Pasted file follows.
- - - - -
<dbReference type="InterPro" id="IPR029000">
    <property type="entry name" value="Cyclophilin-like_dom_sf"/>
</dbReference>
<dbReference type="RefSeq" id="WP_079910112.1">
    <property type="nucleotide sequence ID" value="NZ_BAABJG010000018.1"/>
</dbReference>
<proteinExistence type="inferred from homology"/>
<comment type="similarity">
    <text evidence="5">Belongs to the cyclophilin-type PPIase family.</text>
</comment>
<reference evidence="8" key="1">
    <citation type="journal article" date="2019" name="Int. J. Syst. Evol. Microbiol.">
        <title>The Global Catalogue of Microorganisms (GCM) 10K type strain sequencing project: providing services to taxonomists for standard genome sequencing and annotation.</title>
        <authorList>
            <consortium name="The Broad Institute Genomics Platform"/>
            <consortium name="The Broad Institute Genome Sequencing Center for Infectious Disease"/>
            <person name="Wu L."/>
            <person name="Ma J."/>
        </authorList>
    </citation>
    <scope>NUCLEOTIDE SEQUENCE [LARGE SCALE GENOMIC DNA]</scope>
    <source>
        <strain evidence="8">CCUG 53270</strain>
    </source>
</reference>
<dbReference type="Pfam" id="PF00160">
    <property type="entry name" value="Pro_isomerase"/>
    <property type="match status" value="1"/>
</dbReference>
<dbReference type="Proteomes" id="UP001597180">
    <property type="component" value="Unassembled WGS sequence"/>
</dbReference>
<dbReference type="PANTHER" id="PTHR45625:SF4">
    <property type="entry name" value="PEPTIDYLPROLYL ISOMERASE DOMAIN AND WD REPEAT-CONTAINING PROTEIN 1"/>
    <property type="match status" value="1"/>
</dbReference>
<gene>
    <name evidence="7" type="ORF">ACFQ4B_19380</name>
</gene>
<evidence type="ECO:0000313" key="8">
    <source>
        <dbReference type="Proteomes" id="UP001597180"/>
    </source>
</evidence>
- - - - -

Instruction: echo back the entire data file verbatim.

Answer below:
<dbReference type="InterPro" id="IPR029000">
    <property type="entry name" value="Cyclophilin-like_dom_sf"/>
</dbReference>
<dbReference type="RefSeq" id="WP_079910112.1">
    <property type="nucleotide sequence ID" value="NZ_BAABJG010000018.1"/>
</dbReference>
<proteinExistence type="inferred from homology"/>
<comment type="similarity">
    <text evidence="5">Belongs to the cyclophilin-type PPIase family.</text>
</comment>
<reference evidence="8" key="1">
    <citation type="journal article" date="2019" name="Int. J. Syst. Evol. Microbiol.">
        <title>The Global Catalogue of Microorganisms (GCM) 10K type strain sequencing project: providing services to taxonomists for standard genome sequencing and annotation.</title>
        <authorList>
            <consortium name="The Broad Institute Genomics Platform"/>
            <consortium name="The Broad Institute Genome Sequencing Center for Infectious Disease"/>
            <person name="Wu L."/>
            <person name="Ma J."/>
        </authorList>
    </citation>
    <scope>NUCLEOTIDE SEQUENCE [LARGE SCALE GENOMIC DNA]</scope>
    <source>
        <strain evidence="8">CCUG 53270</strain>
    </source>
</reference>
<dbReference type="Pfam" id="PF00160">
    <property type="entry name" value="Pro_isomerase"/>
    <property type="match status" value="1"/>
</dbReference>
<dbReference type="Proteomes" id="UP001597180">
    <property type="component" value="Unassembled WGS sequence"/>
</dbReference>
<dbReference type="PANTHER" id="PTHR45625:SF4">
    <property type="entry name" value="PEPTIDYLPROLYL ISOMERASE DOMAIN AND WD REPEAT-CONTAINING PROTEIN 1"/>
    <property type="match status" value="1"/>
</dbReference>
<gene>
    <name evidence="7" type="ORF">ACFQ4B_19380</name>
</gene>
<evidence type="ECO:0000313" key="8">
    <source>
        <dbReference type="Proteomes" id="UP001597180"/>
    </source>
</evidence>